Whatever the world takes away from you, thought it be most cherished, whatever happens to you in life, however you may have to suffer because of your striving, for the good, if you please, if men turn indifferent from you or as enemies against you…if even your best friend should deny you – if nevertheless in any of your strivings, in any of your actions, in any of your words you truly have consciously had love along: then take comfort, for love abides. (p. 279)

Final Thoughts on Lord Jim

Note: Before getting into the review, I want to mention how disappointed I was by the Barnes & Noble Classics edition.  There was an unnecessarily massive amount of footnotes, and one of the endnotes disclosed a major spoiler, long before I reached that plot twist!  Normally I’d recommend B&N Classics, but this one I cannot.

Seascape - Sunset

It’s been more than fitting to have read Lord Jim during my last quarter of college.  I would say, in fact, that this ‘bildungsroman by Joseph Conrad is a timely read for those of us who can sympathize with Jim – a Romantic holding his ideals in one hand and finding his place in the world with the other.  Is it best read as a warning, a fairytale, or a historical fantasy?  Hopefully, by the end of this post, I will have figured it out.  One thing is certain: Lord Jim is not your typical trainwreck.  It’s a longer, more tedious disaster, realistic in its portrayal of events whose consequences are as realistically ambiguous.

Once again, we meet up with Marlow, the narrator from Heart of Darkness, who is telling his audience the life story of the titular Jim.  The son of an English cleric, Jim’s ambition since childhood is to go to sea, like many another sea story protagonist.  Jim’s dream, however, is to be more than ordinary – he wants to be a hero.  He wants to be in life-threatening situations and, if necessary, give his all to save someone.

In a bizarre chain of circumstances and decisions, Jim ultimately becomes a failure to his dream.  He becomes, in his own eyes, the lowest of the low, battling his depressing reality with a strange brand of egotism.  It is a longer and stranger path which later earns him the respectful title of Tuan (“Lord”) Jim, given him by people who truly regard him as a hero. The question is, will he ever see himself again as they see him now?

MJ Heade Passion Flowers and Hummingbirds

I’m hopelessly biased, in that I love Romanticism, Joseph Conrad’s writing, and sea stories.  I’m giving Lord Jim 4.5 out of 5 stars, because Jim’s story really resonated with me.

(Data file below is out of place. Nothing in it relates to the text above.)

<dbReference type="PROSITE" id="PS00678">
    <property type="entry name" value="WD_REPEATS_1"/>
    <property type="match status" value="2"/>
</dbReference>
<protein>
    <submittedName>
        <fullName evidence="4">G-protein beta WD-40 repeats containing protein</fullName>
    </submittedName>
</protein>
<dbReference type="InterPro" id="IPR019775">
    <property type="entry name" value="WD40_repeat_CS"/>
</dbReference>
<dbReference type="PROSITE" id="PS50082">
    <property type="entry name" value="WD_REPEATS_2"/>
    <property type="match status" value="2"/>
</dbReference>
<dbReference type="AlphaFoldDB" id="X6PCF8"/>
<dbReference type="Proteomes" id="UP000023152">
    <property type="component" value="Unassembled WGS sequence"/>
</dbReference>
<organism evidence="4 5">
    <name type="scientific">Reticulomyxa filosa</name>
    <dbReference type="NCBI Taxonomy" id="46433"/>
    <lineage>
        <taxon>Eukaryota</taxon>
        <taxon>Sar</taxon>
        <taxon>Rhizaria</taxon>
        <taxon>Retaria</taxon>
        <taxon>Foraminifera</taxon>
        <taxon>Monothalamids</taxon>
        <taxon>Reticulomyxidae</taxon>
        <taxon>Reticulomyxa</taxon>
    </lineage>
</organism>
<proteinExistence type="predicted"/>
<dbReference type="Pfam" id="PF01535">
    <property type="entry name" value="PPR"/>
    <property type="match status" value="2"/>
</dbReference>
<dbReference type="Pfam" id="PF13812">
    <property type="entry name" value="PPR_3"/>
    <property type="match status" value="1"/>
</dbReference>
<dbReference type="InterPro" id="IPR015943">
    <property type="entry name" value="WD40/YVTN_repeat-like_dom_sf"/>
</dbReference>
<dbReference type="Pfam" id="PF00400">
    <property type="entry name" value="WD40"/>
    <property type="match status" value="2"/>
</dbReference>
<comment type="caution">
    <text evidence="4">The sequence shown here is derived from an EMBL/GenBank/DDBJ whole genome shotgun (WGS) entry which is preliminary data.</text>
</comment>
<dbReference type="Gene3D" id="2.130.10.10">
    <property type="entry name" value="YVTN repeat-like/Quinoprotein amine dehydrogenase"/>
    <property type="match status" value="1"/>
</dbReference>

To be more objective, I can say I don’t remember reading any book that deals with these themes in the way Conrad has.  First of all, Marlow does not concretely judge Jim’s actions.  In fact, the illustration of Jim’s family is a not-so-subtle reminder to the reader that it is difficult, impossible – not even permissible? – to judge him from our psychologically and geographically distant environment.  However, I found myself sympathizing with Jim because there were grounds for sympathy.  There was a real dilemma; this is a book where the ambiguity is real, without sugar-coating the very real wrong of Jim’s actions.

I would say that Marlow certainly wants us to sympathize, but nowhere did it feel like I was being required to take Jim’s side.  The very fact that Jim feels a need for “redemption” indicates there is a wrong needed to be made right.  I think it is subject to interpretation, whether he redeemed himself or not.  Though the ending was extremely unsatisfying – subtracting half a star from my rating – personally I felt Jim had at least forgiven himself.  That was the one conclusion that I could find.

It raises the question of how much of his troubles resulted from his Romanticism.  One of the brilliant aspects of the book is Marlow’s interviews of other characters, in which he learns their opinions of Jim.  One is a French officer, one is an old German adventurer, another is the girl Jim loves, and a fourth is a ruthless pirate.  While excessively varied, the common theme is an awe of (or contempt for) Jim’s heroic ideals.  Do these ideals originate out of moral standards or simply egotism?  Some of both, probably.  Undoubtedly they are the cause of much of his unhappiness, and the greatest source of his sense of what it is to live.

These characters either love or hate Jim passionately.  What most of them don’t understand is he would not be himself without his ideals.   “That was the way.  To follow the dream, and again to follow the dream…”